Thrill Jockey have used the ‘American Primitive’ tag when describing Glenn Jones’s music on My Garden State, although I must admit it is not a description that immediately springs to mind when listening to this album, and I feel it does the work a disservice. Certainly it doesn’t sound primitive, but rather than suggesting that it is undeveloped, I understand that the phrase was coined by Jones’s mentor John Fahey to draw parallels between the natural, untutored guitar playing in the folk tradition and school of art known as the French Primitive Painters.
Essentially, the idea of ‘Primitivism’ in the art world is to borrow visual forms from older civilisations, whether it be the islanders of Tahiti or the paintings of cave-dwellers, and bringing them into contemporary art. In the case of Henri Rousseau, for example, this means transforming the simple scenes of animals painted on walls into hypnotically vivid tableaux when the central subject is reduced to a bit-part in the scenery. Arguably Fahey, and those who followed after, managed a similar effect by taking the basic folk guitar playing and turning it into a much more vibrant, multi-hued sound.
It is pretty obvious after spending some time listening to ‘American Primitive’ music that the players are not naive or untutored, which is one of the notions that follows Primitivism around; maybe there haven’t been years spent in classrooms playing scales but these musicians have not just sprung fully-formed from nowhere – there have been years of practice, coupled with sessions with other players, to refine the technique. So the approach has been, at the very least, learn-by-doing, and taking lessons from peers whenever necessary. There’s little naivety here, either; this is complex music and requires thought, time and dedication to achieve.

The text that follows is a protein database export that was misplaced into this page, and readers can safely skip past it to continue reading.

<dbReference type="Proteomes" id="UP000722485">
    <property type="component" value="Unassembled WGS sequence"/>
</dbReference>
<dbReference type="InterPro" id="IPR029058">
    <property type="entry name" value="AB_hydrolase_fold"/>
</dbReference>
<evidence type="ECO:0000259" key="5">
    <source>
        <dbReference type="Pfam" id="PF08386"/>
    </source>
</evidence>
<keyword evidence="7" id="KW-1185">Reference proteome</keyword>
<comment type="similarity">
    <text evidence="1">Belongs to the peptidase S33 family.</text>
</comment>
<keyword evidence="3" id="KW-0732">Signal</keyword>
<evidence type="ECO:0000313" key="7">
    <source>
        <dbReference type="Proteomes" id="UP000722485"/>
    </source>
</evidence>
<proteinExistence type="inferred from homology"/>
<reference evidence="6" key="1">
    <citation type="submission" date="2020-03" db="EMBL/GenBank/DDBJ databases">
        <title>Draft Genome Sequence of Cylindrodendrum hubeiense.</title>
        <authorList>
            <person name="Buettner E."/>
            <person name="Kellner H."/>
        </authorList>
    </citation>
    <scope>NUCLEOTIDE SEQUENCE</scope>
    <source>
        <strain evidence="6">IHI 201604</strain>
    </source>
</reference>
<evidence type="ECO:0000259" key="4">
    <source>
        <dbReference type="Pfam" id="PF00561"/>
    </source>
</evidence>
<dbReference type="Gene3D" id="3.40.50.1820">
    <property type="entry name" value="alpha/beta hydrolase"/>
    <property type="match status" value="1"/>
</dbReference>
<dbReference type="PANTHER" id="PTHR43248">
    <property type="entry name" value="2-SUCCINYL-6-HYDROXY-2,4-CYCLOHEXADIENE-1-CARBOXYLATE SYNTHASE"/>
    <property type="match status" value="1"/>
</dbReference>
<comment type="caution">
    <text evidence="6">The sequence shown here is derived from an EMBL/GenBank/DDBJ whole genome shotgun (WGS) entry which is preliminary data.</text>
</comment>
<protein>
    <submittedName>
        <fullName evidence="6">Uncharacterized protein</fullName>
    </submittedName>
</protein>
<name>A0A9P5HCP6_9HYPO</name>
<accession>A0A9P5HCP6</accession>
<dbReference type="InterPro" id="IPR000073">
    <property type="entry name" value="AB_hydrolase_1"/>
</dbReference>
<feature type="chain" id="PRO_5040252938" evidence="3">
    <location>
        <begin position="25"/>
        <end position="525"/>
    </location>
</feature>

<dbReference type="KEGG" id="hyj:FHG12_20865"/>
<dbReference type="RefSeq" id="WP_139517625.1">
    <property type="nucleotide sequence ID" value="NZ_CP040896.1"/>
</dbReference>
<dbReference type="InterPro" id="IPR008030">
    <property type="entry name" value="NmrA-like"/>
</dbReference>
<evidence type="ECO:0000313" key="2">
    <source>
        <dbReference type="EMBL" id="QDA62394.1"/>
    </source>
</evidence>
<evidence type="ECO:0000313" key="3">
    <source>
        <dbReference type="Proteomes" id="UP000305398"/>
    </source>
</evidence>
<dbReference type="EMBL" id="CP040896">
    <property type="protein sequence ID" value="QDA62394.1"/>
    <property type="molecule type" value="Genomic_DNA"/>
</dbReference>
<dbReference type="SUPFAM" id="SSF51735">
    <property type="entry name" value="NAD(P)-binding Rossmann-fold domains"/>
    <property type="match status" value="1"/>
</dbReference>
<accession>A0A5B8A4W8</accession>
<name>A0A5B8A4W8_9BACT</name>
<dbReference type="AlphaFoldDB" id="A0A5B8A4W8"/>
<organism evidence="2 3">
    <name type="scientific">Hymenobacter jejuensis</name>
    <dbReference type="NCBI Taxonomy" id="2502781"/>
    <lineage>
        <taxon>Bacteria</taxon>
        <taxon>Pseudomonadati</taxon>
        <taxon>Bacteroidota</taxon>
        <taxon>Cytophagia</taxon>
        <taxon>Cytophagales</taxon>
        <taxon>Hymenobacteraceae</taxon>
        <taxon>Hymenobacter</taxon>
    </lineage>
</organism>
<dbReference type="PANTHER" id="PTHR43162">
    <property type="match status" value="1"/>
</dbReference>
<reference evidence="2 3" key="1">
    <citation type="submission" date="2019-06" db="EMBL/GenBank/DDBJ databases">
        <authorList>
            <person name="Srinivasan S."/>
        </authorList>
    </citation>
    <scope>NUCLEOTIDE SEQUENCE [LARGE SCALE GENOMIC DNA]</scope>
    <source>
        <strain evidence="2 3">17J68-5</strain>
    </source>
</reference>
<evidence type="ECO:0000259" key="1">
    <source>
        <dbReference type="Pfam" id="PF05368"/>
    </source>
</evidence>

Oddly enough, the closest My Garden State gets to ‘naive art’ is the cover, an image that seems to be a mish-mash of a Christmas card and a representation of the Green man, in the guise of a leaf playing a left-handed banjo. It is clear that this image is tapping into something special for Jones, but it doesn’t make any sense to me; fortunately the music is where it matters, with the track titles referencing some personal place or moment of particular resonance. Bookended by two brief recordings of chimes, this is a dazzling work of guitar playing, dragging out melodies that seem familiar and yet are still fresh. The key track to understanding the work is, I think, “Alcouer Gardens”, named after a group of New Jersey care homes for those suffering with dementia; given that music is often used in the care for Alzheimer’s sufferers, it may not be such a leap to consider My Garden State an album of songs written to connect to the patients, one of whom is Jones’s mother. The record is full of vivid picturesque moments, but there’s no sudden changes or surprises here, and as a whole, it is an album to soothe, rather than alarm. The sense of new music that draws on older styles may, in some small way, be therapeutic.
That’s not to say that My Garden State just drifts by; it’s a vital album that grabs a hold of the listener and embeds its melodic tendrils into your brain. Accompanied by Laura Baird on banjo, “Across The Tappan Zee” is a jaunty, playful delight. The centrepieces for each side, “Going Back To East Montgomery” and “Like a Sick Eagle Looking At the Sky” are continually evolving works, whilst retaining a definite structure. “The Vernal Pool” has that sense of newness about that composed in the studio works sometimes do (rather than the more familiar feeling of ‘still needs a bit of work’). This is an album that manages to be light and joyful, yet full of depth and discoveries many listens on, a record steeped in tradition but sounding fresh as a daisy. American? Definitely. Primitive? Not to these ears. One of 2013’s finest? Yep. (Jeremy Bye)